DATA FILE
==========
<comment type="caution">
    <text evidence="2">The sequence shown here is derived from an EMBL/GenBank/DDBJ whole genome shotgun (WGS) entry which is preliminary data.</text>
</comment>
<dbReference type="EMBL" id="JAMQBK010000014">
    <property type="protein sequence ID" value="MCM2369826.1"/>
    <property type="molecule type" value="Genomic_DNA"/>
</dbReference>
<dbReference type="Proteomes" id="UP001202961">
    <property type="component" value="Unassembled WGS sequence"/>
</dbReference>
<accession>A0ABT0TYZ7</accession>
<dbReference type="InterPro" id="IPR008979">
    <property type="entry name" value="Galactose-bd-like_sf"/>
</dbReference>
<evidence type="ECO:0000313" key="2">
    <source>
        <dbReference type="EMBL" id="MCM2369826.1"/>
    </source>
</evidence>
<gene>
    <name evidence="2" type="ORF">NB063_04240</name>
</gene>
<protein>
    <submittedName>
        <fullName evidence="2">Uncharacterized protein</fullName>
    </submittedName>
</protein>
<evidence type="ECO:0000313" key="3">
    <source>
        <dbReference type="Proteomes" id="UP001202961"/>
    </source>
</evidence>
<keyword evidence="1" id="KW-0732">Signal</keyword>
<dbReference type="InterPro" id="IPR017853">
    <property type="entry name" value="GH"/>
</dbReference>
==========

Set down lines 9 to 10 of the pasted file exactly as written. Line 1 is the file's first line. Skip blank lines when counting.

    <property type="component" value="Unassembled WGS sequence"/>
</dbReference>